The article talks about the old Shaftesbury Avenue Cineworld, which brings back memories of all the tatty ABC cinemas, one now Odeon Covent Garden. It was once fit for royal premieres! See this Flickr collection!

Panton Street was never a grand screen, it was the original multiplex, designed for art-house movies but happily showed anything it could. Art-house audiences presumably have more money these days and will appreciate the refit, but at least they're not destroying the original premise of the, erm, premises. Here's a pic of the original Cinecenta. Birdy! Ghostbusters!

Odeon West End was the real superstar, though. Rock solid stalwart of the London Film Festival, managed by Chris Hilton who then took over from the most formidable manager whose name escapes me, Bill something. The OWE was the real deal, sadly missed, along with the Hand and Racquet pub.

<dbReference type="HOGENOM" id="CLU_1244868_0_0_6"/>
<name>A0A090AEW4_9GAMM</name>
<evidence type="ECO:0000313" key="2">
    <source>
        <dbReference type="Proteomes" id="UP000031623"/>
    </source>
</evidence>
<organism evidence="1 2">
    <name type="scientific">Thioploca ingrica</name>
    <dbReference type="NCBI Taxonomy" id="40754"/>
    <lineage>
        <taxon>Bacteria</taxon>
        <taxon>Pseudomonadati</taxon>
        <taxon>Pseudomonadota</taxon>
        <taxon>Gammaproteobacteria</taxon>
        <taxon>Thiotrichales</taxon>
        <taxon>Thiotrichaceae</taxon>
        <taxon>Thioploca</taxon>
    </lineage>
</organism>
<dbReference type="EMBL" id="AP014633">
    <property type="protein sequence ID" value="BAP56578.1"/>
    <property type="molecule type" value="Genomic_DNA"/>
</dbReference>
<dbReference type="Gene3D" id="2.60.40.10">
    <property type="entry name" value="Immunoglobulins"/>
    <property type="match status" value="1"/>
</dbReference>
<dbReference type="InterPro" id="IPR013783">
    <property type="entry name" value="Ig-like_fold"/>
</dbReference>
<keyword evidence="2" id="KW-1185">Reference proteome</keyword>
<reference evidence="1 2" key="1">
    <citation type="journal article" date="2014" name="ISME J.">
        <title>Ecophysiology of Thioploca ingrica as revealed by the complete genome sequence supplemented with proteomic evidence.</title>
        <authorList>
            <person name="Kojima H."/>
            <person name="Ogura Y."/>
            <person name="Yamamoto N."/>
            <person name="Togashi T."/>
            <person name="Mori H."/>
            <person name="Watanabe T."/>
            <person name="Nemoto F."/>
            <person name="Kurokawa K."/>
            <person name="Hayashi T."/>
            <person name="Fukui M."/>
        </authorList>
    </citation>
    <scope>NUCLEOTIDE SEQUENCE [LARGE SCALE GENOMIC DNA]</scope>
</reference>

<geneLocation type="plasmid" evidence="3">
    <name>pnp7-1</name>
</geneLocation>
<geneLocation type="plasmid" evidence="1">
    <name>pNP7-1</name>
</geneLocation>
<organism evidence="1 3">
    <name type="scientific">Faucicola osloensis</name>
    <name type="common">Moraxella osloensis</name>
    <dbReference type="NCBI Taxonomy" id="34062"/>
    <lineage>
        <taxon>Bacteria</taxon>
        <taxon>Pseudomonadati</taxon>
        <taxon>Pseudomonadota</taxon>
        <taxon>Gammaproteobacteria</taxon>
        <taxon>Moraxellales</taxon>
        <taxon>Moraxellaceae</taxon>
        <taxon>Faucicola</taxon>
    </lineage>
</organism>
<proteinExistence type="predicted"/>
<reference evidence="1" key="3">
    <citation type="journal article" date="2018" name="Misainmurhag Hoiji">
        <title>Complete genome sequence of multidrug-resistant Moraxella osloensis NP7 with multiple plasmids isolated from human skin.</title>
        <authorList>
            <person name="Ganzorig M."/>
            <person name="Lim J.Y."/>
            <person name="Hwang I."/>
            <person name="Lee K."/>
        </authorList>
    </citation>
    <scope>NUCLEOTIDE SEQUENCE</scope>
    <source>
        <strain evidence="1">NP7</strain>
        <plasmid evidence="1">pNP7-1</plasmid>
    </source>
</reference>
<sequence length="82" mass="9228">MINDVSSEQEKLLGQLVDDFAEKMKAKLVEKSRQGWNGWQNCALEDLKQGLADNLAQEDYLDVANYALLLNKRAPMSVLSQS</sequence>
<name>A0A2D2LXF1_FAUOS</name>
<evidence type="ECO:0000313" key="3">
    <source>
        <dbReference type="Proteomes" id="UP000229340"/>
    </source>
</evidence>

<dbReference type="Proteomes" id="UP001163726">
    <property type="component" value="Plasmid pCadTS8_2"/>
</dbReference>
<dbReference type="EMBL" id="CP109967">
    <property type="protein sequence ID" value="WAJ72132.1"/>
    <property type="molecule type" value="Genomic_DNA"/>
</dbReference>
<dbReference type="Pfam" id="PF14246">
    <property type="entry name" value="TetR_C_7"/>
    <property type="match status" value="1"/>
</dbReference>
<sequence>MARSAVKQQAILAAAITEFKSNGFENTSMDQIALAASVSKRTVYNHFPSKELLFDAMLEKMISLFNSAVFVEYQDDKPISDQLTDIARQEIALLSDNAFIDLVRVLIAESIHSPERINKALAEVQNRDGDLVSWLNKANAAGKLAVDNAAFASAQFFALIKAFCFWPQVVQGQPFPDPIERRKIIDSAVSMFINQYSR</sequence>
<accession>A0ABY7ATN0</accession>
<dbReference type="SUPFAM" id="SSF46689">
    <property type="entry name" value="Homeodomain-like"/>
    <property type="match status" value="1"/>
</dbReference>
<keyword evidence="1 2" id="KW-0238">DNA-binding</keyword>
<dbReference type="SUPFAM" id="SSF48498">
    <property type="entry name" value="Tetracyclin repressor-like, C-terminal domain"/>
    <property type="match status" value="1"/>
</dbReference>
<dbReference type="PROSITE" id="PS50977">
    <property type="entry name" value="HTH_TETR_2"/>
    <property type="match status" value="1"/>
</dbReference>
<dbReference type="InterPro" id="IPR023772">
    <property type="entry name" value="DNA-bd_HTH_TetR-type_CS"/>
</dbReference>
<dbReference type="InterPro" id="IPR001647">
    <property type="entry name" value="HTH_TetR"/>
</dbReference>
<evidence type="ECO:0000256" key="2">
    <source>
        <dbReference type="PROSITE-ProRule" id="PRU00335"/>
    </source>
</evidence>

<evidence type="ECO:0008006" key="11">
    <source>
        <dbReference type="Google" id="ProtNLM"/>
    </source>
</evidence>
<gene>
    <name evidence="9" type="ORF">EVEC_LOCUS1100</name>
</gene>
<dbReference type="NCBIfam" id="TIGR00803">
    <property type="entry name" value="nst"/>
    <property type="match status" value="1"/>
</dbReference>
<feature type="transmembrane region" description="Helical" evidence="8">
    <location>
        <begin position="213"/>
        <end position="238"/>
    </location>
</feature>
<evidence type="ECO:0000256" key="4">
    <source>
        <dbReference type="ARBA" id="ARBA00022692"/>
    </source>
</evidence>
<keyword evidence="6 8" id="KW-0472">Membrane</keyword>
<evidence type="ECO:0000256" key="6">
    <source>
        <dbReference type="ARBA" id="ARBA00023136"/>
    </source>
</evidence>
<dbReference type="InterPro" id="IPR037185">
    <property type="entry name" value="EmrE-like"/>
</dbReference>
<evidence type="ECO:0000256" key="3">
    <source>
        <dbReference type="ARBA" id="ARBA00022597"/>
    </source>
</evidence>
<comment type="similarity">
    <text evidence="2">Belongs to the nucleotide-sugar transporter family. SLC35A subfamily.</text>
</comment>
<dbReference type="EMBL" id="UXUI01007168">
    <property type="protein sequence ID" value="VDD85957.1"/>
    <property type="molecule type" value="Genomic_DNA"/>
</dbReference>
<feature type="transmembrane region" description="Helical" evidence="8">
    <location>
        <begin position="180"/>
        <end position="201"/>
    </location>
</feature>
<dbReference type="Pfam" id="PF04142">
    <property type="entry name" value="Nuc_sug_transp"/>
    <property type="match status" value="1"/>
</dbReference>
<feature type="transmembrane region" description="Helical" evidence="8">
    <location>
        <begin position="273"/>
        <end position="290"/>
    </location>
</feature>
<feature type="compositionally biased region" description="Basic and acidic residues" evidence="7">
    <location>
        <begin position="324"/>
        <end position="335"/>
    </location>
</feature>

posted by bookbook at 2:20 AM on October 23 [14 favorites]


As a commenter on the original thread... I remember going to the Cinecenta (thanks for that reminder!) a lot during the 80s and early 90s, though what I actually saw has mostly blurred out. There was another cinema - one screen - on Haymarket which tended to be where I saw a particular type of film, not quite cult, not quite art, not quite popular. Withnail and I is a perfect example. Long since lost to the predations of property development. As I mention in the thread, the archetypal Cinecenta film for me was Ken Russell's Crimes of Passion, and I roll seeing a trailer for Reanimator coming-soon-to-this-cinema into that memory, though it was most likely a different night or a different year even. Strangely, the memories of buying the tickets and wandering into the screen and of walking out in a haze of post-cinema gratification is much stronger than those of the actual films I saw.